• I don't think it will, but by providing an EBPB you risk that a BIOS will perform more elaborate tests by relying on the BPB rather than the signature. Not necessarily a problem, but please note that the chosen OEM label and serial number would cause hickups with various operating systems, and the media ID would not be okay for 720 KB either. It is important to ensure that the first jump is a NEAR jump, because otherwise the BPB would be misaligned (many assemblers would optimize this into a SHORT jump without explicite labeling). I would have filled the sector with F6h, or if you want to be nasty: 01h 01h 01h 01h 01h 01h ... (--Matthiaspaul (talk) 19:39, 27 August 2012 (UTC))
- If one were to post-process this floppy under various OS's then that is of concern. I know XP does extra checks, so it won't accept bootsectors too far from its 'normal'. If you were working on a diagnostic floppy bootstrap that didn't have a BPB, under XP you would have to reformat it before writing a new version to it (been there).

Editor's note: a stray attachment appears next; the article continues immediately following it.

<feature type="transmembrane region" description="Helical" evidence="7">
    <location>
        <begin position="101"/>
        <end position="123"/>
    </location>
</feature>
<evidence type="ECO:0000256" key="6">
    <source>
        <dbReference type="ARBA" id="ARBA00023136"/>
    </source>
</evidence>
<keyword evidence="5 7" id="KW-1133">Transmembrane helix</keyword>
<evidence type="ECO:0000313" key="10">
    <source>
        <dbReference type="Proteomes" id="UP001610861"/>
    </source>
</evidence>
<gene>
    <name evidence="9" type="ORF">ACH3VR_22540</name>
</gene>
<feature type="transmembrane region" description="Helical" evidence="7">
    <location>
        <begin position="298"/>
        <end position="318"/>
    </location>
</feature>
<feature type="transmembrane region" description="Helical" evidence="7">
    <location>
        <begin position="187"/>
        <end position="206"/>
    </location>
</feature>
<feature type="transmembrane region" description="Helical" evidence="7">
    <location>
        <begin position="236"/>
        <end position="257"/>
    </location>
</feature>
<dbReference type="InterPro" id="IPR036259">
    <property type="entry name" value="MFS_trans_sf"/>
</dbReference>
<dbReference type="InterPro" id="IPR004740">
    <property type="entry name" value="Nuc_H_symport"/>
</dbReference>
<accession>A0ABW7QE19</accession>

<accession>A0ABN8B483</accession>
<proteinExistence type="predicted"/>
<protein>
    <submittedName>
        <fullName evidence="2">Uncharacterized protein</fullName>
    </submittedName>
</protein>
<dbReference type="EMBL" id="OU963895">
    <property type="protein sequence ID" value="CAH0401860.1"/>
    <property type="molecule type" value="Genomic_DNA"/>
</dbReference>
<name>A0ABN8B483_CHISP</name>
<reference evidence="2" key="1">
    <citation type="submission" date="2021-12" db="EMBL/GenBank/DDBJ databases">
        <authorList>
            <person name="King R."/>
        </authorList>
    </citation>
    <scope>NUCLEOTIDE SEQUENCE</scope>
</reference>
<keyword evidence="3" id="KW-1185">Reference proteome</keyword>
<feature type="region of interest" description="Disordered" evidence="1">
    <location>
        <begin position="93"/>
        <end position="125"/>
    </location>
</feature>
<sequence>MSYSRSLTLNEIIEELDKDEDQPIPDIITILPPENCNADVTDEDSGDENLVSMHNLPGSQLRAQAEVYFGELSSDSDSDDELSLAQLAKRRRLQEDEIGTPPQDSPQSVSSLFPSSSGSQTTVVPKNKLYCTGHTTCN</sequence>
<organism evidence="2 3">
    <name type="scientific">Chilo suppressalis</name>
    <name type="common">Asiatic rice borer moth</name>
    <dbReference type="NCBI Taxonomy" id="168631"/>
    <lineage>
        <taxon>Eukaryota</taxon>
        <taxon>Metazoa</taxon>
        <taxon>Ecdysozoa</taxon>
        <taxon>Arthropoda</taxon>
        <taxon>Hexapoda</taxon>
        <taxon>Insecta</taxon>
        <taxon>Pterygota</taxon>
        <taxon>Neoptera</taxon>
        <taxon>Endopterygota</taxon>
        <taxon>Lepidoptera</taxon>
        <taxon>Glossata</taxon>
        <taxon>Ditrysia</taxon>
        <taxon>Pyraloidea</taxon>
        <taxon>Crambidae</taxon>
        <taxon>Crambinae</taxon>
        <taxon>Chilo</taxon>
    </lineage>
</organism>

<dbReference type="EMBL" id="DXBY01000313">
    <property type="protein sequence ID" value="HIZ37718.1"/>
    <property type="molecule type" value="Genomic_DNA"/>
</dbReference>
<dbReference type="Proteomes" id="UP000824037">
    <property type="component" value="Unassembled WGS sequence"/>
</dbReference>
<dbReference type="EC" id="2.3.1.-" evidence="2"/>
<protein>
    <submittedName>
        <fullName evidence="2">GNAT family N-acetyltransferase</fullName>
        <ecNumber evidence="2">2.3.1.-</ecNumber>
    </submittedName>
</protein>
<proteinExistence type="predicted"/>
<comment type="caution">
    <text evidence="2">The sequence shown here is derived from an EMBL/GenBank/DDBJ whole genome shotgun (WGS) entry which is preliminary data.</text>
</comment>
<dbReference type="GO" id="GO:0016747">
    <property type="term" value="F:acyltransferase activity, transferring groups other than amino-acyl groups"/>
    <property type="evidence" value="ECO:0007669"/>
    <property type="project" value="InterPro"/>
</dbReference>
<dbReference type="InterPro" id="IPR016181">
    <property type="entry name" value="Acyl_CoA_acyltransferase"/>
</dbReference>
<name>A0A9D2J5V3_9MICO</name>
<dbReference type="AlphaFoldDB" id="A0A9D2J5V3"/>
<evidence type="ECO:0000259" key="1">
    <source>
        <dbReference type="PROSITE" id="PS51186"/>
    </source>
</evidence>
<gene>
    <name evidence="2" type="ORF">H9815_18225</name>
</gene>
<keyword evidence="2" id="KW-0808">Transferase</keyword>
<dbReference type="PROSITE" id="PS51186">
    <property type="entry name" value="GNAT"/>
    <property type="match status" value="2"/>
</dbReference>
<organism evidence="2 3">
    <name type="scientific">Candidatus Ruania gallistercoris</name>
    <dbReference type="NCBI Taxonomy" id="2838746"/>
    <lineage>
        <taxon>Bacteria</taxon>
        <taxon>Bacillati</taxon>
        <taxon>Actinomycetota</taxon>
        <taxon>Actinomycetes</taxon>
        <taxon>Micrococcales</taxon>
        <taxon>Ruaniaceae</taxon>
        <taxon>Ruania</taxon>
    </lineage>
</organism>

- To be clear, you can have a SHORT jmp followed by a NOP as the first jump, I've seen both used. (I use, and promote, nasm, so I know what it will do in this case as far as (not) optimizing the jmp. There is the .lst listing file to consult if in doubt - such as to make sure the TIMES padding is correct.) (nasm uses a default filler byte of 90h, NOP, for code sections if not told to use something else, and 00h, NULL for data sections. I would not use F6h myself, as this is default filler byte of the format operation, I'd be concerned it might cause confusion for some utility or perhaps bios code, same for using E5h, the prior-art format filler byte.(--Zekeseeker (talk) 15:48, 28 August 2012 (UTC))
  • Anyway, why don't you just use a DOS floppy boot image and patch the signature in a disk editor or with DEBUG etc.? Much less work...(--Matthiaspaul (talk) 19:39, 27 August 2012 (UTC))
- You could, probably much less work for you. But I have this linux box, and nasm, at hand at the moment.(--Zekeseeker (talk) 15:48, 28 August 2012 (UTC))
  • How do you perform the test on hard disks?(--Matthiaspaul (talk) 19:39, 27 August 2012 (UTC))
- You don't!! The boot sector on the hard disk _is_ the MBR, messing with that will give you grief. (I'm not sure that everyone has the same definition of what a boot sector is: it is the first sector loaded by the rombios from the bootable device. Period. (I'm saying this for the benefit of the wider audience))
  • General question: Will these BIOSes perform other sanity checks or will they just crash the system when inserting a floppy containing garbage?(--Matthiaspaul (talk) 19:39, 27 August 2012 (UTC))